Many of you have seen this painting before. It is 30"x40" gallery wrapped canvas (staple-less) in acrylic. The first layer of paint is black, then I dry brushed a layer of acrylic pearl. The other paint which what poured, dribbled and flung also had a bit pearl acrylic blended in. I call this painting Considering Pearls. You can imagine the difficulty I have had in photographing this surface with all of the reflective paint. The image above was taken without a flash. On my computer it looks pretty good, but it is darker than the actual painting and the colors are not as vibrant. I also hand held my camera which is heavy, so I may not have been as still as I could have.
Now I have a new strong tripod and a flash diffuser. The photograph below was taken in the same location with the same natural light conditions. I used the white diffuser (there are also a green and a yellow) over the flash to spread that burst of light about. Clearly the tripod held the camera more steady than I could. The photograph below is the result:
These came out very different, although I still do not have the lighting right for these reflective paints. The diffuser seems to create a darker edge to these large canvases with that burst of light (although not glaring) towards the middle. The edge of this painting does have a bit more of the black appearing through the pearl, however it is not as pronounced as this shows it.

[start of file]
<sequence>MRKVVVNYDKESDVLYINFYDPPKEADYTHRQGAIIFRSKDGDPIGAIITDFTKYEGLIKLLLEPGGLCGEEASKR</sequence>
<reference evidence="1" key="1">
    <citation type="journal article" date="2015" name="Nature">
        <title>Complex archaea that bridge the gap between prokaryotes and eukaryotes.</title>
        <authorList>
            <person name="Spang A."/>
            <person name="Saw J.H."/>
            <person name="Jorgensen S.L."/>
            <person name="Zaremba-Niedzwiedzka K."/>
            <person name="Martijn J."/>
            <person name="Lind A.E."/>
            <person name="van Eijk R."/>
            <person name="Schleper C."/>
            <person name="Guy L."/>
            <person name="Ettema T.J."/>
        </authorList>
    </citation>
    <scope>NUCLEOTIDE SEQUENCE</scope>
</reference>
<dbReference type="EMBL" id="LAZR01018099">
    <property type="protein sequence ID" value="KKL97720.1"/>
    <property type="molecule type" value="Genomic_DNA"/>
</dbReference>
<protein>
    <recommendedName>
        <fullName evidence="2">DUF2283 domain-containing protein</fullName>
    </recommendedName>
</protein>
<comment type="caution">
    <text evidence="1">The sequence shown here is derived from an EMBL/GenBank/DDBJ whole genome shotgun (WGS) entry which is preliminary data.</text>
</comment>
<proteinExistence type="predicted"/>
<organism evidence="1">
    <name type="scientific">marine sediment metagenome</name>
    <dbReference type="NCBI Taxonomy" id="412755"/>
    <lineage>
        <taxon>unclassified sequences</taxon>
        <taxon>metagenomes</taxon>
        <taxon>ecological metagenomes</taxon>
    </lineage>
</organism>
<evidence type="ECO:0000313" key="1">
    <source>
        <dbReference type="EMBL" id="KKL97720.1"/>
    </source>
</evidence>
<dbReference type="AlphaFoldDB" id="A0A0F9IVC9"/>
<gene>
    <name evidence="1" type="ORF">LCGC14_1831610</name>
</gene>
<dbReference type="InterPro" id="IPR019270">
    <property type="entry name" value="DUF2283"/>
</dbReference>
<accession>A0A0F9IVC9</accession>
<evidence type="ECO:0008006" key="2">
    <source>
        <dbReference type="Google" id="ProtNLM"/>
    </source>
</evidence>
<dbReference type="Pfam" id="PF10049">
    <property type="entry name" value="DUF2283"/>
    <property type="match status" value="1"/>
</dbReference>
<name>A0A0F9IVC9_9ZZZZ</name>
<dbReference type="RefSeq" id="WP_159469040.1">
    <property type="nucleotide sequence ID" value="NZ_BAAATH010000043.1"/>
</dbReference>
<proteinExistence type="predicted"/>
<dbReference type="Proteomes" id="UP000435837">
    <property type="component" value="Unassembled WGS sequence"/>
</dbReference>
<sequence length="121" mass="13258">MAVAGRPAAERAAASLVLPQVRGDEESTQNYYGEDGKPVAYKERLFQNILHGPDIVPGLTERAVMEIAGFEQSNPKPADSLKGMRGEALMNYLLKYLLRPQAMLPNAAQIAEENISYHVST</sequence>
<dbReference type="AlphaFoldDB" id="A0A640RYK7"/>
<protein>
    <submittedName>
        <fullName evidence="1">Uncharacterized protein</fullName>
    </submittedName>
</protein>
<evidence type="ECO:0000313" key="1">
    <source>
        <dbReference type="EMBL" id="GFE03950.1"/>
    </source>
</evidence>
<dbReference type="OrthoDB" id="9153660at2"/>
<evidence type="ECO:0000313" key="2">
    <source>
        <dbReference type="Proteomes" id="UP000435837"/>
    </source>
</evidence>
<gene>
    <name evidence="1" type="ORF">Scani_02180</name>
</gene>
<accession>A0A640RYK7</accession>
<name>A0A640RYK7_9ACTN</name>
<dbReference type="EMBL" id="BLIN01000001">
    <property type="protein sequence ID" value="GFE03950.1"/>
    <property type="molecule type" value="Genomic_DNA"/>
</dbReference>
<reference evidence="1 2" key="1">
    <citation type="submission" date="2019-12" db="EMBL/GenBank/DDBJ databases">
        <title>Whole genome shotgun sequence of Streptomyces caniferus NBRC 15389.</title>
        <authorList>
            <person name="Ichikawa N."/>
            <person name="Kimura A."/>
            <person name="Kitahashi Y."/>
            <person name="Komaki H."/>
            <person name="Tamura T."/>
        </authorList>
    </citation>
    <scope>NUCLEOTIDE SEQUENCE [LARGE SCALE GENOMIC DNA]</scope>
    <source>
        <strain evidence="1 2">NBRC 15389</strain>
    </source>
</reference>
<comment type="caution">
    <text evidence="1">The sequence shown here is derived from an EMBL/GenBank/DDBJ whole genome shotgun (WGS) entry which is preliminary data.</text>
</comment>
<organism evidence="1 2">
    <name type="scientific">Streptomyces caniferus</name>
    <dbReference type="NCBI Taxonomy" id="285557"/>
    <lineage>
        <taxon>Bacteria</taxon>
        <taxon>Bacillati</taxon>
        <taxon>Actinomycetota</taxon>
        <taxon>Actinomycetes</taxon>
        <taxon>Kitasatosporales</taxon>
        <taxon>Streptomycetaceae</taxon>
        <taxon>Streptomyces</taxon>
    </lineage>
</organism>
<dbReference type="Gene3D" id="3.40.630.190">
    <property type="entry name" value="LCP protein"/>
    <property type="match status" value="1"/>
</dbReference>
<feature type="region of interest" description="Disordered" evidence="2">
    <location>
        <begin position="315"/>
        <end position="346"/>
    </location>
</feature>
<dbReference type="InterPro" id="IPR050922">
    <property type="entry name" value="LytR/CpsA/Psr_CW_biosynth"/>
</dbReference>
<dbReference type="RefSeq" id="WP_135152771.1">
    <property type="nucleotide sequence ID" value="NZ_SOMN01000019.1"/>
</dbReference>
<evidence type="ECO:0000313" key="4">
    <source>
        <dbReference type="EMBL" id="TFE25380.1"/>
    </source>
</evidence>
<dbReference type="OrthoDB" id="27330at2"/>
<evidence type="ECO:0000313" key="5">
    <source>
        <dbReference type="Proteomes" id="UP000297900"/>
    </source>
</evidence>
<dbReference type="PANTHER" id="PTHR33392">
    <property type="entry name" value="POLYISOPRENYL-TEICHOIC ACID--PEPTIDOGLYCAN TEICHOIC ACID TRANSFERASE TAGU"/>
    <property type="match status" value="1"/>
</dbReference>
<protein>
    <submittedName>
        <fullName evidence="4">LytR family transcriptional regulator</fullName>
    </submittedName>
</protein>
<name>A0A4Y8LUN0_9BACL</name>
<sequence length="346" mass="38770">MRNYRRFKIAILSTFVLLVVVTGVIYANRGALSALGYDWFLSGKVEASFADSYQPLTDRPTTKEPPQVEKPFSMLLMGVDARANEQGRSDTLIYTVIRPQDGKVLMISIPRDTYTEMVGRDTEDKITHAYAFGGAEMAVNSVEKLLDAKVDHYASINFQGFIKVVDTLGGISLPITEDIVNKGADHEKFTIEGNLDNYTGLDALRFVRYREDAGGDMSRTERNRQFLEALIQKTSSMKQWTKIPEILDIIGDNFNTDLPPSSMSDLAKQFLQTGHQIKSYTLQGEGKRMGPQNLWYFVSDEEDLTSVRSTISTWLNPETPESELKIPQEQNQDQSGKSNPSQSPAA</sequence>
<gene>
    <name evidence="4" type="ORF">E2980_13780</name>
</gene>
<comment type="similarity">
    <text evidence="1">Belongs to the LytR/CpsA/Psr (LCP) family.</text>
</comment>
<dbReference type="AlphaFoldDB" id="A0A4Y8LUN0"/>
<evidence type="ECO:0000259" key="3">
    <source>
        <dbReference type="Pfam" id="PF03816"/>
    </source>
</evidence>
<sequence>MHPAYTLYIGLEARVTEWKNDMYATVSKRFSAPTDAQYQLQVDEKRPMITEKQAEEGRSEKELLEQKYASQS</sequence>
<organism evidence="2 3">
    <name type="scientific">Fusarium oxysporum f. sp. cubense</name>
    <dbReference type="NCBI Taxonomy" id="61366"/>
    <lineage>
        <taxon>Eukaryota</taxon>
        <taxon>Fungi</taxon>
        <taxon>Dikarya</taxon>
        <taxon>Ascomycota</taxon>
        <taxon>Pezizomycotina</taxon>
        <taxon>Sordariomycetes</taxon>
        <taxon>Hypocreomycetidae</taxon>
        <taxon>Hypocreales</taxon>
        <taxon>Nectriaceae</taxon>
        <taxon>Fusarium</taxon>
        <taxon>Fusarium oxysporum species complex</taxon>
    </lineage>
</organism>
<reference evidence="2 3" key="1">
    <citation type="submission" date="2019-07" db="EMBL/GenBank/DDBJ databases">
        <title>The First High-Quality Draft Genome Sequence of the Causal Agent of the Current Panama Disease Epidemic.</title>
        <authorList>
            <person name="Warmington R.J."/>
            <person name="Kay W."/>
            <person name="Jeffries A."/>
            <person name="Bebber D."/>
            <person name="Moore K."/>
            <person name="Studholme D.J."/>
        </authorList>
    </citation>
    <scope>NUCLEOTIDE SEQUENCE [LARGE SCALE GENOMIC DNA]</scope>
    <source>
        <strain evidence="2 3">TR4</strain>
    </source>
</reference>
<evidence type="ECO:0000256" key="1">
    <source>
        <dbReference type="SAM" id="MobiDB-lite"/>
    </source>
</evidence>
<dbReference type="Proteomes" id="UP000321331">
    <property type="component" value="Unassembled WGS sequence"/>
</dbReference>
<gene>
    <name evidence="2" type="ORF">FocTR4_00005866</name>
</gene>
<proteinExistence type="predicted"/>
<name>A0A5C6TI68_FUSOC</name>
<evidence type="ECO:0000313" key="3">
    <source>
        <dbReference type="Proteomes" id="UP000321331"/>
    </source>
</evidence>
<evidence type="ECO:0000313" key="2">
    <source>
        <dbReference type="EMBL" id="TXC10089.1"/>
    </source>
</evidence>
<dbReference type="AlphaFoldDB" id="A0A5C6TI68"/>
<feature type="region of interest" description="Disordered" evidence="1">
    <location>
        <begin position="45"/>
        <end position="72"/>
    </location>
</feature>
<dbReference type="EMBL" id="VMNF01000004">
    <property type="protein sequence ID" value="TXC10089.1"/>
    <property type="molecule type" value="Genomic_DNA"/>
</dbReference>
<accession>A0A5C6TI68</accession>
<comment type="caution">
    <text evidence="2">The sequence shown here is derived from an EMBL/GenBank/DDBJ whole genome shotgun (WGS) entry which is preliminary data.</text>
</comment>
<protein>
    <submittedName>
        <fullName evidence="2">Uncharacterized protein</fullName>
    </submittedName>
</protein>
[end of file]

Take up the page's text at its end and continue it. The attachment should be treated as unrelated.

So an exact image this is not. I think it shows some of the details a lot better, however. Do you have ideas about photographing these highly reflective surfaces? Do you think I need to purchase a very expensive, adjustable flash for my camera or do you think a couple of lamps would do the trick to adjust aside from the camera?
I love working with these reflective products (including the heavy clear glazing), but I feel I do need to be able to photograph them better.
I do highly recommend a good tripod (even if you have a light camera). I also feel I will make very good use of this flash diffuser, although I wish it had of worked better for this particular painting. Maybe it is a matter of the size, so I will keep trying and keep sharing what I learn here. Please let me know your thoughts and suggestions on this subject, though.
I also wanted to let you know I will be doing a very special Conversation soon with Dianne McNaughton from Cape Town, South Africa. She has some beautiful and exciting things to share with us. So stay tuned for an exciting first Conversation of 2009!
Musee Marmottan Monet, Pissarron, February map
23 hours ago